Cascades in Networks and Aggregate Volatility
We provide a general framework for the study of cascade effects created by interconnections between sectors, firms or financial institutions. Focusing on a multi sector economy linked through a supply network, we show how structural properties of the supply network determine both whether aggregate volatility disappears as the number of sectors increases (i.e., whether the law of large numbers holds) and when it does, the rate at which this happens. Our main results characterize the relationship between first order interconnections (captured by the weighted degree sequence in the graph induced by the input-output relations) and aggregate volatility, and more importantly, the relationship between higher-order interconnections and aggregate volatility. These higher-order interconnections capture the cascade effects, whereby low productivity or the failure of a set of suppliers propagates through the rest of the economy as their downstream sectors/firms also suffer and transmit the negative shock to their downstream sectors/firms. We also link the probabilities of tail events (large negative deviations of aggregate output from its mean) to sector-specific volatility and to the structural properties of the supply network.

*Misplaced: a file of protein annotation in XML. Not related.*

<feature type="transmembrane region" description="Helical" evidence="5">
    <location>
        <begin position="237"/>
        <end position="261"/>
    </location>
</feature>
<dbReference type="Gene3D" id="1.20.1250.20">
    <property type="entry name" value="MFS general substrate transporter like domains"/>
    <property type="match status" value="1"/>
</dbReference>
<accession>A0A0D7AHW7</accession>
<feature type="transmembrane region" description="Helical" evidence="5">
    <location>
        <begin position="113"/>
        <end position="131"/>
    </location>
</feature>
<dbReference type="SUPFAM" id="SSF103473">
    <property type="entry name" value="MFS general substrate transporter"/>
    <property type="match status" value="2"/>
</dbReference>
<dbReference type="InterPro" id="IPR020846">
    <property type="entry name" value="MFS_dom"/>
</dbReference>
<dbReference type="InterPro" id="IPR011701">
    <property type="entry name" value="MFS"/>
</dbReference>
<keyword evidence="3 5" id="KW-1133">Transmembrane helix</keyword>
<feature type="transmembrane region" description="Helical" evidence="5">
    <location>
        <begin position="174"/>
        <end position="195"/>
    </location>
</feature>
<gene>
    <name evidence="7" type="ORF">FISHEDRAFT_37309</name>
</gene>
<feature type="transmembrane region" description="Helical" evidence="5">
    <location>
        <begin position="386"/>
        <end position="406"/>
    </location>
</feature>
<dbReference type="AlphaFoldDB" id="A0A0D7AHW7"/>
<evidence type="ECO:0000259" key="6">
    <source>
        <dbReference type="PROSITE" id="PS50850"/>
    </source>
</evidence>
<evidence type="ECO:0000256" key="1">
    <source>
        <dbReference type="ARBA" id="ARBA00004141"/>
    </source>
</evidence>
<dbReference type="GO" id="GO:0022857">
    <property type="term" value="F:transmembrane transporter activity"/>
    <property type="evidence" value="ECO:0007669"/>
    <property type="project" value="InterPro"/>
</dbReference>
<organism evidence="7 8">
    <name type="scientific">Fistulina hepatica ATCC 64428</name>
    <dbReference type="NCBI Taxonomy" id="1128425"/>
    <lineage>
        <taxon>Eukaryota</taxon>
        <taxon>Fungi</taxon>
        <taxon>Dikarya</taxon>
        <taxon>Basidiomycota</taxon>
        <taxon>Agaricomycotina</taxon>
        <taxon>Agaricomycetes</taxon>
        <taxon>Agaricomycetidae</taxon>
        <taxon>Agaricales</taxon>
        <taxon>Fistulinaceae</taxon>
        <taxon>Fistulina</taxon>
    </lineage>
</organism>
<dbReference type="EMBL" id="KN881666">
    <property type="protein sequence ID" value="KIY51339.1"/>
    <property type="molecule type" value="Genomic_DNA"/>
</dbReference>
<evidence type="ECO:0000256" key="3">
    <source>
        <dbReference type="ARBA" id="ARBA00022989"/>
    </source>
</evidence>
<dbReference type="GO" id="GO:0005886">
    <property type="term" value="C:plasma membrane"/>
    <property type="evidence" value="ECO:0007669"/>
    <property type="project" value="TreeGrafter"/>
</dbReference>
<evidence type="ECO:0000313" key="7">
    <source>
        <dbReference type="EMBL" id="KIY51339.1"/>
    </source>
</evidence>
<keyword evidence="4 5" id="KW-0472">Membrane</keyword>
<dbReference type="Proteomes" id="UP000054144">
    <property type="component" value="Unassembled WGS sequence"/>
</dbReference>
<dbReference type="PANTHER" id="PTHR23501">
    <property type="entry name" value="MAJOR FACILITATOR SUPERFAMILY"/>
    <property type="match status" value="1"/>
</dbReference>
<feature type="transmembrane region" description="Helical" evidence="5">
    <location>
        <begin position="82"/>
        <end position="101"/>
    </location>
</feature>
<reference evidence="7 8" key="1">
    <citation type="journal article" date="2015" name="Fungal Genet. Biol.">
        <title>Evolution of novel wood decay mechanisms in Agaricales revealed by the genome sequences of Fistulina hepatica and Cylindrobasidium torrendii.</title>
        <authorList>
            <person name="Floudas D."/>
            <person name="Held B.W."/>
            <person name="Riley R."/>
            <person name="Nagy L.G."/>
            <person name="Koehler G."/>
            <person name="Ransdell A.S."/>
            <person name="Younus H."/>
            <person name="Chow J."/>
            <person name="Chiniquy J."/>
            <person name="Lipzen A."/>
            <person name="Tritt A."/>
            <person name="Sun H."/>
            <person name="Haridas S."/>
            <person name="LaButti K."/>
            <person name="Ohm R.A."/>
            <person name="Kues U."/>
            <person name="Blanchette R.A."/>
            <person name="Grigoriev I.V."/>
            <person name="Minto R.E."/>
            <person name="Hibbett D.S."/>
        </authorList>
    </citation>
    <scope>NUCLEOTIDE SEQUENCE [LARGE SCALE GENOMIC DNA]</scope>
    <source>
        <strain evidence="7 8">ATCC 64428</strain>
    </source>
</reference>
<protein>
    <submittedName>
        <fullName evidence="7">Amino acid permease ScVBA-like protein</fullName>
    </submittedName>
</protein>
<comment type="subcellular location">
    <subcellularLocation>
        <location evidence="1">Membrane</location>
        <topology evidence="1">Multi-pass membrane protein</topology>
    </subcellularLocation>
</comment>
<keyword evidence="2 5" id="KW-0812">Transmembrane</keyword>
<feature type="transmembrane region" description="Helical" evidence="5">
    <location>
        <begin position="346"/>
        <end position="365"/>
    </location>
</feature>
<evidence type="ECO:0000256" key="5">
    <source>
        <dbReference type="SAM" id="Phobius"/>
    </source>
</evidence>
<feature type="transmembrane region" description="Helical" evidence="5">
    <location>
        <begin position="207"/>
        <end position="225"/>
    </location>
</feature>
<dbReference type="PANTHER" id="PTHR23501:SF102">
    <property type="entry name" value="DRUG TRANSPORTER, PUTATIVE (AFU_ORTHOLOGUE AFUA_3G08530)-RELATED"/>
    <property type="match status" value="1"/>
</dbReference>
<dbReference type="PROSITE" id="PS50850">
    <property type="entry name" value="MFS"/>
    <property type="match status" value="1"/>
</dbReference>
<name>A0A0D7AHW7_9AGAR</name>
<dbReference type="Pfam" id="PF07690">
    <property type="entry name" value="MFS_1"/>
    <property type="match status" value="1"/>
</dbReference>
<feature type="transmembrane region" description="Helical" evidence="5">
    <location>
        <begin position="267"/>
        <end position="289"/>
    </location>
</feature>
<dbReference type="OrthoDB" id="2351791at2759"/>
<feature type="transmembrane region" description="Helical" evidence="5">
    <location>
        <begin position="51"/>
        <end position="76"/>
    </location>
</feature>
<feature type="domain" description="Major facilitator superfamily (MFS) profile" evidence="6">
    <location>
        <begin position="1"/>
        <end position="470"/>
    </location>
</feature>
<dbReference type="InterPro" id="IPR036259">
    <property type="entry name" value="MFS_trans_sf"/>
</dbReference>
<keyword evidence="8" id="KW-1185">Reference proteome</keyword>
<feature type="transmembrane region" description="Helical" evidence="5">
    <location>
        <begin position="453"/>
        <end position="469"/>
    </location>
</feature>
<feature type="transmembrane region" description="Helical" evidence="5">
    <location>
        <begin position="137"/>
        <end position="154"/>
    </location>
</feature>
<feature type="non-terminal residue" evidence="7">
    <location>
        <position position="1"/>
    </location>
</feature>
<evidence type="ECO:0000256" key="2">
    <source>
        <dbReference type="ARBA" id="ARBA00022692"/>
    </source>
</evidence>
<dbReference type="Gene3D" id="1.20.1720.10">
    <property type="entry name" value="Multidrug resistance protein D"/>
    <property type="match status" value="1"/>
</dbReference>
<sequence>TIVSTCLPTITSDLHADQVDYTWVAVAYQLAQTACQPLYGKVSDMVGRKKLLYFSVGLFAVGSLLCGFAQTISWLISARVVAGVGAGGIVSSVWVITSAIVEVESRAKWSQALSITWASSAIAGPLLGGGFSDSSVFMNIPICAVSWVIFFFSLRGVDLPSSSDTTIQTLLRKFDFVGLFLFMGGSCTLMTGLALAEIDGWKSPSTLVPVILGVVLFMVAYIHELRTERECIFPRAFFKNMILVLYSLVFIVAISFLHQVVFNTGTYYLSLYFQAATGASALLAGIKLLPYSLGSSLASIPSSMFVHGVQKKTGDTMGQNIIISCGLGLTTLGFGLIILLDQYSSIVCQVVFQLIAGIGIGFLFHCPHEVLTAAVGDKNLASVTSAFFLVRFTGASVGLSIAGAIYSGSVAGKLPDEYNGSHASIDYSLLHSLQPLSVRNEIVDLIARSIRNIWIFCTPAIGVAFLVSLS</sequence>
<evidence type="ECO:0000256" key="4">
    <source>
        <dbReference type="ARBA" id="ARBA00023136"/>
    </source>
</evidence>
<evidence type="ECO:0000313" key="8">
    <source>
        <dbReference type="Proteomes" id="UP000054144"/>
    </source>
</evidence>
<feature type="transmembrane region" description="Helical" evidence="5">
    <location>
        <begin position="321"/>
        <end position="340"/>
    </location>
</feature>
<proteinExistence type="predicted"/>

We thank Stefana Stantcheva for excellent research assistance, and Vasco Carvalho, Xavier Gabaix, Alp Simsek, Jean Tirole and seminar participants at Microsoft Research New England, Toulouse Network on Information Technology, and The International School and Conference on Network Science for helpful discussions and comments. We thank Bill Kerr and Kaushik Ghosh for initial help with the NBER productivity database. The views expressed herein are those of the authors and do not necessarily reflect the views of the National Bureau of Economic Research.